ROR: Return on Relationship

According to Ted Rubin, Chief Marketing Officer, Brand Innovators,  “… a Return on Relationship is the value that is accrued by a person or brand due to nurturing a relationship over time…. and this true relationship connection will pass through to the consumer.”

In writing on the findings of Influencer Marketing Research, Rubin says that “43% of marketers are experimenting with influencer marketing, and 28% are involving influencers at the campaign level. The latter reflects a focus on tactical influencer programs vs. long-term influencer relations that live beyond a single campaign.

The goal, however, is to take the best practices of influencer marketing, and move them toward a more meaningful genre of influencer relations—a new discipline that transcends all relationship- driven marketing. Relationships, and the IRM platforms needed to effectively manage them, require new standards and methods for identifying, managing, and measuring influencer engagement” observes Rubin.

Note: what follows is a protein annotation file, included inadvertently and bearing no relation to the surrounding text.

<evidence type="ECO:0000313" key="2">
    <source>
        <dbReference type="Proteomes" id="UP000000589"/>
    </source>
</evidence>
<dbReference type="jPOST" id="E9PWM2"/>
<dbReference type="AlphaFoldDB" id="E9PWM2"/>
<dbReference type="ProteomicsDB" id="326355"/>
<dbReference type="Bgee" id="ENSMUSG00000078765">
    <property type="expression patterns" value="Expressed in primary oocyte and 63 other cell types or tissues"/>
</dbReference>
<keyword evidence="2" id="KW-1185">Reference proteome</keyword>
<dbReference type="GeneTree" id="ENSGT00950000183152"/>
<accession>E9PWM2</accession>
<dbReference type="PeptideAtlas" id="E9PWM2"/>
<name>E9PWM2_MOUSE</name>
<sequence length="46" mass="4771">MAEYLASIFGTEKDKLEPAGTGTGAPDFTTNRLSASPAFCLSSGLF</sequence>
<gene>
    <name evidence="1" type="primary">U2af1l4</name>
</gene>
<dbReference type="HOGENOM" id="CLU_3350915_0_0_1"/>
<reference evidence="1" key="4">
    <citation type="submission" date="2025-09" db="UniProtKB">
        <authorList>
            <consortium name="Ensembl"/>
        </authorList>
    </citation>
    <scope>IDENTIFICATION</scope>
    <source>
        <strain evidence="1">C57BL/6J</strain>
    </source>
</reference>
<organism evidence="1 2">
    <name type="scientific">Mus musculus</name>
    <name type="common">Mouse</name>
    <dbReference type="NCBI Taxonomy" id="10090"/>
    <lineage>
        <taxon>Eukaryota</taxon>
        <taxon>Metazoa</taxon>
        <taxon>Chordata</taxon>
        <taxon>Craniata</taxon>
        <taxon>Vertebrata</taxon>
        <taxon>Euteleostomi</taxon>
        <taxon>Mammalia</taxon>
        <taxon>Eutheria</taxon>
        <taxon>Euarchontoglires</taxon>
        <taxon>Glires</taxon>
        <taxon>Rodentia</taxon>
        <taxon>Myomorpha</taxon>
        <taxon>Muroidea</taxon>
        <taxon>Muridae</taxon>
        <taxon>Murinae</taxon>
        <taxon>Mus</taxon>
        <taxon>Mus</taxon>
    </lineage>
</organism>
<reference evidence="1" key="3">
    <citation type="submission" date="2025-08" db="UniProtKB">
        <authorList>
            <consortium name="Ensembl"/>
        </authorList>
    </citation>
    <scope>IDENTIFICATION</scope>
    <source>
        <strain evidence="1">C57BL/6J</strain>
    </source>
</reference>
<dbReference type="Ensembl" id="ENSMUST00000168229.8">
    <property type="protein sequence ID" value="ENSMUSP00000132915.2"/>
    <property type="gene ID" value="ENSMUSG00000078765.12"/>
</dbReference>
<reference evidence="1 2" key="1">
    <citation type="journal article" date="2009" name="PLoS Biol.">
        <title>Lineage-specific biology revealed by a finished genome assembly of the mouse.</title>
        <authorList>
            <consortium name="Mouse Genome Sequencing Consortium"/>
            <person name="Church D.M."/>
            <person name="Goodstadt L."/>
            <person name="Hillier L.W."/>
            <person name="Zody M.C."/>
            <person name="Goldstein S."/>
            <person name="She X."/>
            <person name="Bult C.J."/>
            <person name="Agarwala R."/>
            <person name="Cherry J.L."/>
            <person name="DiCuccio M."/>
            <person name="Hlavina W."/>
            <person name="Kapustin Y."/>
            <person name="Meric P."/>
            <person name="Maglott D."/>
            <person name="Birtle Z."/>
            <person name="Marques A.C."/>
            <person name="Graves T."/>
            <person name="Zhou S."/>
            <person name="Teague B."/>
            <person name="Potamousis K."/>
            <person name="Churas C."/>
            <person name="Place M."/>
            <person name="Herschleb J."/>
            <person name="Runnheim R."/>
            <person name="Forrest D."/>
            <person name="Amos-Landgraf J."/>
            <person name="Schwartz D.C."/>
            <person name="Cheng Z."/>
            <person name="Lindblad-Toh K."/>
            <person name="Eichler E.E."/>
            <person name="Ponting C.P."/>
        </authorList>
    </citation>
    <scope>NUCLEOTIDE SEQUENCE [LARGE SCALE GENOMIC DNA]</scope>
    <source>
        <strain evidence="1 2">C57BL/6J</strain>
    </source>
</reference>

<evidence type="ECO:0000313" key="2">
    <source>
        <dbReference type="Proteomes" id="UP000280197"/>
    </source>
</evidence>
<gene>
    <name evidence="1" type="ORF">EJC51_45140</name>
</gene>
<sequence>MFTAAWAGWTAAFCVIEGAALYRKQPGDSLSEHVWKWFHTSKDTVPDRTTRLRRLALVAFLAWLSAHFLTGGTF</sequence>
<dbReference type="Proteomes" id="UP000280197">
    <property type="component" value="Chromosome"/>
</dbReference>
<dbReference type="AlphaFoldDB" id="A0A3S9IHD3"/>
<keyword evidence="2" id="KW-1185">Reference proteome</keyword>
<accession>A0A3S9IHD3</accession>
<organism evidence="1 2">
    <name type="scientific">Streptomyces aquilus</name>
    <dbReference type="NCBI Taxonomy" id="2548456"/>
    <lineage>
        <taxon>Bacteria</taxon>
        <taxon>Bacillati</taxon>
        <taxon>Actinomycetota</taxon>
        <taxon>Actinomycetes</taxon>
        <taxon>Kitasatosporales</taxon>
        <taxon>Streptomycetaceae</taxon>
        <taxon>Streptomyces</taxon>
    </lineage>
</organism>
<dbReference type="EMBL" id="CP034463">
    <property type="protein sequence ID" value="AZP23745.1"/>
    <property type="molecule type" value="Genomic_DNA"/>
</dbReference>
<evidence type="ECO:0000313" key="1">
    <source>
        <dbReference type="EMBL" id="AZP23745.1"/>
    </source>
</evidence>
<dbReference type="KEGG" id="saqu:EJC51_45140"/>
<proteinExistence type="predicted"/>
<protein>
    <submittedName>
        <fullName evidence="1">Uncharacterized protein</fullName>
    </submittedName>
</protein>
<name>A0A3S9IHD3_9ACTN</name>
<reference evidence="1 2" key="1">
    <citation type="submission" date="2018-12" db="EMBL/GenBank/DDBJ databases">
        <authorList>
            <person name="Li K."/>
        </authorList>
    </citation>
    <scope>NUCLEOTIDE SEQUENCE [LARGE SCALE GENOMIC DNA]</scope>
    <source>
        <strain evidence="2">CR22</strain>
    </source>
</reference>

“Marketers are starting to think more strategically about the world of influence,” says Rubin. “…Survey results uncover that 71% of brand marketers rate influencer marketing as a strategic or highly strategic marketing category… 55% of B2C companies studied stated that they currently employ ongoing influencer programs. Furthermore, 83% cited a top priorityi to identify and build one-on-one relationships with industry key influencers.” 

“Focus on a long-term approach rooted in a twoway dialogue. It’s often the phases between campaigns and events that allow you to have in-depth conversations, get valuable feedback and really gain a deeper understanding around what matters to your influencers. Investing this time and valuable resources builds credibility. This credibility and trust with an influencer is key to ongoing success.”

“Influence marketing is still young,” notes Rubin, “… and many brands reside in the very early stages of understanding influence. Half of those surveyed report small influencer marketing budgets in comparison to the rest of the marketing mix, allocating less than $100,000 annually.”

“The good news,” concludes Rubin, is that the tide’s about to turn. 55% of marketers plan to spend more next year, and for those companies that already spend more than $250,000 on influencer marketing, that percentage jumps to 67%. The percentage grows further to 77% when examining companies that are currently investing in technology… “ 

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